Traffic through Seattle was favorable in light of the newly dubbed pandemic, coronavirus. We made it to the lake in less than 40 minutes and were aboard the Bodega shortly thereafter.


A little bigger than the last one, we cannot remember the name


Ultimately, this was a better boat in most ways. It had a lot room and a lot of nice features. It also didn't smell and the guy, Dave, was currently living aboard with his dog, and she was great!

Once again we started on deck, trying to imagine ourselves relaxing with a drink and talking about travel. Then we moved into the salon, where we would realistically spend most of our time.



Not wanting to appear too enthusiastic, I kept my hands in my pockets. Also it was cold and the weight of my arms made me anxious.



Easy to see lounging around this space

Again, I did not want to appear pleased at all. Always keep your cards close, thats definitely my game.



Lots of room, to the left is the stairs to the kitchen, second bathroom, quarter berth, and v-berth. To the right is the L-settee and the stairs to the master bedroom/bathroom.



Plenty of storage, but the whole space was more of less full from the current tenant



Lovely kitchen with ample room, and a wine cooler!

Double bunks in the v-berth, with a great shelf for shoes

The master bedroom with attached half-bath, washing machine, and doors to the engine room.


We both liked the layout a lot. There was maybe even too much space, but we appreciated the full bed and multiple bunks. I was especially enamored with the engine room, which had tons of space for me to climb around in. Accessible from both ends of the boat, the engine room was also home to the new Westerbeke generator (less than 600 hours), the 17 gallon water heater, the 400 gallon fuel tank, and the water-maker, which was barely used. Thats a lot of stuff!



Shiny black engines, they looked expensive

Shiny red generator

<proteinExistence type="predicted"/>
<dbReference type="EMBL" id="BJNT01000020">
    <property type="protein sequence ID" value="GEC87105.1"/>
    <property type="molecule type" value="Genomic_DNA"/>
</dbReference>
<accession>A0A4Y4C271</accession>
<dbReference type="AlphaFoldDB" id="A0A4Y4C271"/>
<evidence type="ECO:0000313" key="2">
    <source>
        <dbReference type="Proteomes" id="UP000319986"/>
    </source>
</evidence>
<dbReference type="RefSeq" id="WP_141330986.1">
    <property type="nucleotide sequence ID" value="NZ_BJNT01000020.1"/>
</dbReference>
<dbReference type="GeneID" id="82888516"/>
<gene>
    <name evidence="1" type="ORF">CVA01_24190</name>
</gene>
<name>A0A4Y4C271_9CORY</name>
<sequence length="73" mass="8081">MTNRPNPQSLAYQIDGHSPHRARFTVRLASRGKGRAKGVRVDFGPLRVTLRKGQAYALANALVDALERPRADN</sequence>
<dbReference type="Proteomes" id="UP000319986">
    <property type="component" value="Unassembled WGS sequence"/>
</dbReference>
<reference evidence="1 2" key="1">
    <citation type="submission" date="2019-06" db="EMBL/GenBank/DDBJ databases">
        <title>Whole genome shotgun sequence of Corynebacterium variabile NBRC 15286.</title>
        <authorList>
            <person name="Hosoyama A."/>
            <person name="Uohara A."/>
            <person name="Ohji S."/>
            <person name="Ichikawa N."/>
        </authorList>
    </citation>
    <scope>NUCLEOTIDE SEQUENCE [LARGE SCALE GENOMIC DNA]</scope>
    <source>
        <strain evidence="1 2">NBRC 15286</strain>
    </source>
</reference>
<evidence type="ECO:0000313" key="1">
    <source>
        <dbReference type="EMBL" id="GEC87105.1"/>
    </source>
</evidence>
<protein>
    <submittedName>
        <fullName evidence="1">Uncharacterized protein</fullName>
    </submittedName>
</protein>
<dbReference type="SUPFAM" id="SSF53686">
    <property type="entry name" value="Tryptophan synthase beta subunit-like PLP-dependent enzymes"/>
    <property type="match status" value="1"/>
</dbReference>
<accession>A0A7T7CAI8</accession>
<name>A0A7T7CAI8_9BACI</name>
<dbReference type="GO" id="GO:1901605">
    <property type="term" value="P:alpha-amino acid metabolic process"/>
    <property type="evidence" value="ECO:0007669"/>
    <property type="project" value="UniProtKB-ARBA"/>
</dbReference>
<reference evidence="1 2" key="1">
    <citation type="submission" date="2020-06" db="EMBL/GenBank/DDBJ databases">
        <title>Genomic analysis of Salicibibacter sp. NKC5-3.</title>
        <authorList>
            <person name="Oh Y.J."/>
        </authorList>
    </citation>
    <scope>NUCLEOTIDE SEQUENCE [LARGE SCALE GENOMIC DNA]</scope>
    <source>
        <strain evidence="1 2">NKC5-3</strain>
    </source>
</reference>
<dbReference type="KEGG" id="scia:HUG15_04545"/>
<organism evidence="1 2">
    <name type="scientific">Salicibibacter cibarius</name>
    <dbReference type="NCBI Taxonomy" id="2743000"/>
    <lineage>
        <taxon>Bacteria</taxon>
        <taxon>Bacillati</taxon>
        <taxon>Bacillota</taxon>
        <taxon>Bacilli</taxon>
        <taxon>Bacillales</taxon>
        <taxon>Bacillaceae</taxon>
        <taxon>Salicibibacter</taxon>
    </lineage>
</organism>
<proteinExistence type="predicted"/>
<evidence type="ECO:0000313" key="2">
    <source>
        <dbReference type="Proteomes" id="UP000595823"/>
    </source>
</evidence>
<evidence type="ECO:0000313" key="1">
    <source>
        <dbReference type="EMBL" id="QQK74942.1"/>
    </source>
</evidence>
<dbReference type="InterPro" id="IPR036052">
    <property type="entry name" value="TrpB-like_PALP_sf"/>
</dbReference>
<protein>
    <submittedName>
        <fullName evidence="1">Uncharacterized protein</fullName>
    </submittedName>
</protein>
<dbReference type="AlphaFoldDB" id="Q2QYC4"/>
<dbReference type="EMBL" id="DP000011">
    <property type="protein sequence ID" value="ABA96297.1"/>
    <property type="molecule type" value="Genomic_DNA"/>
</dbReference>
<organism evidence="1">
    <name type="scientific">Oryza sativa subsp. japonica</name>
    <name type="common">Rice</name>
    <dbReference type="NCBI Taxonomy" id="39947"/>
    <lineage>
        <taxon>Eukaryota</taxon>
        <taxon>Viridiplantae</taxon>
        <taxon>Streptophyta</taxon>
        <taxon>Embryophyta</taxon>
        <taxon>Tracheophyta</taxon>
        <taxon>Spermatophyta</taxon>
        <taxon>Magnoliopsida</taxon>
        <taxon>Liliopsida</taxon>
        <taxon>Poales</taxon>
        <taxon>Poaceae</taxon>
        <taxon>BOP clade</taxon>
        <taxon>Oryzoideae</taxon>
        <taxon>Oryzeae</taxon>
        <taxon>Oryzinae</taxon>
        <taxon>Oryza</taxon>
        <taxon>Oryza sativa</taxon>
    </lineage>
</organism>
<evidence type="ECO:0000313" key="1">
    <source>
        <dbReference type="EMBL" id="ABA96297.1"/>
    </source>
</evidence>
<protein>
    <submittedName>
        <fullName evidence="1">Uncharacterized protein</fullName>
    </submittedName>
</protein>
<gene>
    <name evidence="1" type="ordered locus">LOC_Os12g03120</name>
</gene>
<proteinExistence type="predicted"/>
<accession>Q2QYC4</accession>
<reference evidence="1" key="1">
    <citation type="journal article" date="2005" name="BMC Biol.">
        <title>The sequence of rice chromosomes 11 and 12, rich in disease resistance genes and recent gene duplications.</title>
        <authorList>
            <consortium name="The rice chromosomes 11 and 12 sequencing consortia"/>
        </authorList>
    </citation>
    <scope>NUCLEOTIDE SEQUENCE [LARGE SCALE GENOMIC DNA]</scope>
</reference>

The water-maker, cool but a bit unnecessary for our purposes

17 gallons of hot water, we would definitely appreciate this

Just loads of storage space, and great access


Initially, I felt like all of these extra amenities added a ton of value to the boat, but as I inspected each element, I started to think of the upkeep, and mental burden of all of this. This boat is capable of staying offshore for a long time with its fuel capacity, water maker, and big generator, but when will I need that sort of capability and is it worth paying for? This is our first boat and while cruising could happen in the future, thats not what we are intending to use this boat for. Ultimately, this wasn't gonna work for us anyway due to the fuel cost, but it was great to look and think.


I think we both walked away feeling maybe stunned? There was so much space, it felt like too much. The interior needed some finishing work, but it was as close to turnkey as we were gonna get. But for all its square-footage, it lacked any kind of charm. We really want comfort, but we also don't want to live in a sort of weird floating apartment that needs it's bottom cleaned and toilet pumped out for nothing! We want a cool boat with character or no boat at all! To sum this whole debacle up I would say that while we walked away from the Catalina 36 feeling excited and dreaming of weekends anchoring in Gig Harbor, we left the Bodega feeling like we could easily have all the amenities we are accustomed to on a big motorboat, but that it might not amount to much more than that. I am convinced that there exist more interesting motorboats, and I hope that we post about them soon.